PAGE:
How to optimise eCommerce

The shopping index shows that the UK consumer is gaining confidence in shopping online, particularly on mobile devices and through social media. Savvy retailers could need to make the most of a smaller pool of spenders if there is a lasting economic impact as a result of the COVID-19 pandemic. With cart abandonment down and conversion rate up in Q2, it looks like retailers are making eCommerce the priority.

Data shows the average eCommerce visit is shorter than ever at four minutes and 12 seconds, and with mobile traffic is increasingly beating desktop, retailers must reduce friction and create seamless experiences if they want to grow revenue.

Top tips include:

  • Offer easy to use mobile checkout, including integrated solutions such as Apple Pay
  • Offer Click & Collect services, to offer customers choice and, where safe, entice them back in store
  • Improve search, so customers can find products and have relevant, personalised recommendations to increase conversion rate and average order value
  • Create a community around your brand, with subscription models, social media content, and experiential retail experiences
  • Optimise your product description pages, images, and user-interface. UX testing can help significantly with this, as can voice of the customer research
  • Benchmark the ‘normal’ for your brand, and double down on marketing that works, such as social media, personalised email, and relevant recommendations
  • Break down data silos, so you can be where your customers are at every touchpoint


What’s next?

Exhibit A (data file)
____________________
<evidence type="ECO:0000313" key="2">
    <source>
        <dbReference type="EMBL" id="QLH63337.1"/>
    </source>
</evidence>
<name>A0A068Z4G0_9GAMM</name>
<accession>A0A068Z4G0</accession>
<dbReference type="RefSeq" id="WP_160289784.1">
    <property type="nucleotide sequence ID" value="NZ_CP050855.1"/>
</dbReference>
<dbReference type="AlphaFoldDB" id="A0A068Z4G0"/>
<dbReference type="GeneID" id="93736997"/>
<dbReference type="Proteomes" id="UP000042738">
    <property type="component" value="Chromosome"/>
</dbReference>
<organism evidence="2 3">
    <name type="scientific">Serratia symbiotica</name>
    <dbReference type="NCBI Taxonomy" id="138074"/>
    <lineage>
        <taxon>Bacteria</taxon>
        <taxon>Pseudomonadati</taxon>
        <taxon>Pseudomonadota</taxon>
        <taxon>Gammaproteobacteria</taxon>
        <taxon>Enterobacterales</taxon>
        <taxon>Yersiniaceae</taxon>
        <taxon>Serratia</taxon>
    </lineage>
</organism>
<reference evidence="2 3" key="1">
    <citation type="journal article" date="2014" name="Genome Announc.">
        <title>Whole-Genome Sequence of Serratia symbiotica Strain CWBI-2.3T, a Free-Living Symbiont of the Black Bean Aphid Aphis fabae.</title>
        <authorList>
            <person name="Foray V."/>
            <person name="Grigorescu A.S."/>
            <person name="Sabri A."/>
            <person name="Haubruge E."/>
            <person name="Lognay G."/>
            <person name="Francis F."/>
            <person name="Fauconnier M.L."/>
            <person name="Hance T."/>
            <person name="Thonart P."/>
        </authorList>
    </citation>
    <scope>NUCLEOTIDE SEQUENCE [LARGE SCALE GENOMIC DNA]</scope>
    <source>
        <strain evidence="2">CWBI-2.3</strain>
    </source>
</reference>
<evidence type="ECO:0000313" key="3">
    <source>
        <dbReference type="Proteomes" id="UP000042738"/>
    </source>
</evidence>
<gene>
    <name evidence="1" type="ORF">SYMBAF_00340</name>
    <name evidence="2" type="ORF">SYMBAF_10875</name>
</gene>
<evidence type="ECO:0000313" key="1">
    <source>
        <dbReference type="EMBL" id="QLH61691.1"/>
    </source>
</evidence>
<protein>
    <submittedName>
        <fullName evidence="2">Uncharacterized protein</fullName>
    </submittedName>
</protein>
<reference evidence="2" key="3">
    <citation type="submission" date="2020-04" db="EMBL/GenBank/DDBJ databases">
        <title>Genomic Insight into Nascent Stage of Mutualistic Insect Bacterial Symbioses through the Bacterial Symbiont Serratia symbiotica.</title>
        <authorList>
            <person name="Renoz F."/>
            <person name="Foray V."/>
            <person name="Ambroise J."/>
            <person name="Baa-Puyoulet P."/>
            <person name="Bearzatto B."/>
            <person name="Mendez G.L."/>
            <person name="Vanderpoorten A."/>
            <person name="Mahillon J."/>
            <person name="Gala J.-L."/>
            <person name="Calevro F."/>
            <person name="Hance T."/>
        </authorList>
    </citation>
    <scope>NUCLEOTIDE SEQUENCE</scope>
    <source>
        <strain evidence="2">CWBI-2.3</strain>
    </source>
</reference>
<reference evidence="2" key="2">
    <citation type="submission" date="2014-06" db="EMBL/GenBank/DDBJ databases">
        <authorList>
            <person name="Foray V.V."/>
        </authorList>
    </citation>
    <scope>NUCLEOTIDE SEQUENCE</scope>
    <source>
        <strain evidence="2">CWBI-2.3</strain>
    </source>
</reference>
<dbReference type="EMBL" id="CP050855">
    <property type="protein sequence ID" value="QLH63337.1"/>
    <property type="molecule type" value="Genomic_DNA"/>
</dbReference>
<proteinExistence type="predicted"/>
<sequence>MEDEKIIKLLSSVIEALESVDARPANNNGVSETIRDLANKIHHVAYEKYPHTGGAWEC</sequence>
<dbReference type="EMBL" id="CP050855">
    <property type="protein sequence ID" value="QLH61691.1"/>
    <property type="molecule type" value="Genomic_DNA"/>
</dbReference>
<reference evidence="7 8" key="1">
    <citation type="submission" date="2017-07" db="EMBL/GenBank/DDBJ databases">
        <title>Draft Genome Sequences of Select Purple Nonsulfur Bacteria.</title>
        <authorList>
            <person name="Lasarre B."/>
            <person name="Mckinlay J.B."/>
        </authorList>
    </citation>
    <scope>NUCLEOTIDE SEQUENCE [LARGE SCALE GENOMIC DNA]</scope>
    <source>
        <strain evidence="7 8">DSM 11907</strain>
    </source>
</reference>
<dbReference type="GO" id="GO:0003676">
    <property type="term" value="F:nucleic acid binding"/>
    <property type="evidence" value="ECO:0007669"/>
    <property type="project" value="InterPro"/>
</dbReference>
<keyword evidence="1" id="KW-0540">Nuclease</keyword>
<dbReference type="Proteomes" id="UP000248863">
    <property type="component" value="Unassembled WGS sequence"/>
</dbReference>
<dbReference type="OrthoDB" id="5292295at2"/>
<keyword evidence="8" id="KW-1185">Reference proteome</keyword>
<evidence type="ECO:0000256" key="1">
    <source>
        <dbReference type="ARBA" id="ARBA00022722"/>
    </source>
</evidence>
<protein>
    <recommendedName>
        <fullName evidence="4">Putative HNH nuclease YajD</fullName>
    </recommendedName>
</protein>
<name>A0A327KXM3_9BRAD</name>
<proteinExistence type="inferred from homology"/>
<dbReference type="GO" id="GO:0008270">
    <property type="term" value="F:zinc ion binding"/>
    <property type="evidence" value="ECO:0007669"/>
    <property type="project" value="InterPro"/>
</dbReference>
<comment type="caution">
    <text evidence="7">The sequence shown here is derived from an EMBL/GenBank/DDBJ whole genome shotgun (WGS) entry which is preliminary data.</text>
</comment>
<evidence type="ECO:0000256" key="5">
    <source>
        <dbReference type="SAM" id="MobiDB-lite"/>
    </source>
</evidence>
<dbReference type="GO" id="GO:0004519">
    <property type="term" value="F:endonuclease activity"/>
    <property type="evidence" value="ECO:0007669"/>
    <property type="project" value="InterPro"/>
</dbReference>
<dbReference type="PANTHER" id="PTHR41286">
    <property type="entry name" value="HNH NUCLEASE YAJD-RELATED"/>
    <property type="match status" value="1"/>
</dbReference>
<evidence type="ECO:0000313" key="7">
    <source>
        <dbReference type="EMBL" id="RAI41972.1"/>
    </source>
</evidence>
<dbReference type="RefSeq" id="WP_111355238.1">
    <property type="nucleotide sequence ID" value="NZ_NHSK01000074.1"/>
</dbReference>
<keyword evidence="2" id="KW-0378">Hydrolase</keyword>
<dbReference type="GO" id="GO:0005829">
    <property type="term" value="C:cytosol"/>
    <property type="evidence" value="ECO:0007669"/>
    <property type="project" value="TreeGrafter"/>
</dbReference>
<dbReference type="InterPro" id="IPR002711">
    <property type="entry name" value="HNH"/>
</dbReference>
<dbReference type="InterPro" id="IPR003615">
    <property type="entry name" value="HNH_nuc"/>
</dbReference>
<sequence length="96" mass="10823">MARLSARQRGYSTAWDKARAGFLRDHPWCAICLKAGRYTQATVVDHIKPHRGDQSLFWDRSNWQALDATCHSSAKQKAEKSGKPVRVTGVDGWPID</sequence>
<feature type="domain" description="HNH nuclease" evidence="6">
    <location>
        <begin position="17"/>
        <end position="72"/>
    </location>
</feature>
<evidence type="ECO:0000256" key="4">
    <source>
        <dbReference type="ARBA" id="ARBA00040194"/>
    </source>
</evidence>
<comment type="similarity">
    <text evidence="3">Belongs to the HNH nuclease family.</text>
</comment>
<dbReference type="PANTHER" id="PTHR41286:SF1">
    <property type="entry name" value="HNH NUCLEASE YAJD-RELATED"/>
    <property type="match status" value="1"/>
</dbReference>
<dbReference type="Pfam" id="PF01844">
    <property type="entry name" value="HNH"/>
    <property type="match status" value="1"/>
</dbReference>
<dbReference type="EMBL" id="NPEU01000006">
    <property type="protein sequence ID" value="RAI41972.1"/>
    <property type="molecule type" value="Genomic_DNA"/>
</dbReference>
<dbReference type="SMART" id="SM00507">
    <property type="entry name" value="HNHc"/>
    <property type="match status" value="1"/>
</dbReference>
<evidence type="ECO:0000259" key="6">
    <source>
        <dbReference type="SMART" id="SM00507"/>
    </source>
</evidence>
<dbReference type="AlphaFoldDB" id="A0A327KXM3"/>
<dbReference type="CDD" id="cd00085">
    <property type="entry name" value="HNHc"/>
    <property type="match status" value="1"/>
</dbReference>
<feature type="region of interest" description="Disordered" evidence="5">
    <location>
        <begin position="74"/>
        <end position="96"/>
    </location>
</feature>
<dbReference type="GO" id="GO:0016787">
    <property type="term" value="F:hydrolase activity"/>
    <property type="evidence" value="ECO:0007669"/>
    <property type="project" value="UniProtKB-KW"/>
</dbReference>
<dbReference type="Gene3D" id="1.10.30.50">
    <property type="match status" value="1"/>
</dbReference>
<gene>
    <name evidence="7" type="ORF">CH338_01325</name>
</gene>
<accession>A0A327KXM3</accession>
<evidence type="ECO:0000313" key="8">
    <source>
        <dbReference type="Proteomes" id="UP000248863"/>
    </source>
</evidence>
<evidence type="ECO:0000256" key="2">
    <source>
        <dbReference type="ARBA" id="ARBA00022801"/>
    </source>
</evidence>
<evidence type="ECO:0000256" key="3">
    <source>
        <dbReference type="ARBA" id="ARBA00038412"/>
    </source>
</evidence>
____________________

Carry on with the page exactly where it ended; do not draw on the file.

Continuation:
It’s hard to say what’s next for the UK retail sector, and it’s been a tough few months for everyone. However, the shopping index could be providing a beacon of light: customers are getting used to eCommerce, and retail initiatives to improve the experience and pivot their marketing strategies seems to be paying off. 

In the current reality, businesses are facing challenges with reopening and building resilience. As a next step, join us for a virtual walk-through in one of the stores of Hans Anders, a Dutch optic retail chain. Angeli Engels, Director Sales, and Bram Bruijns, Director Omnichannel at Hans Anders, will share how they prioritised the reopening of their shops and boost online presence with digital-led activities.


Q2 Shopping Index Methodology

The Q2 Shopping Index uncovers the true shopping story through analysing the activity of more than one billion shoppers across more than 34 countries powered by Commerce Cloud, with a focus on key 10 markets: U.S., Canada, U.K., Germany, France, Spain, Japan, Netherlands, Australia/New Zealand, and the Nordics. This battery of benchmarks provides a deep look into the last nine quarters and the current state of digital commerce. Several factors are applied to extrapolate actuals for the broader retail industry and these results are not indicative of Salesforce performance.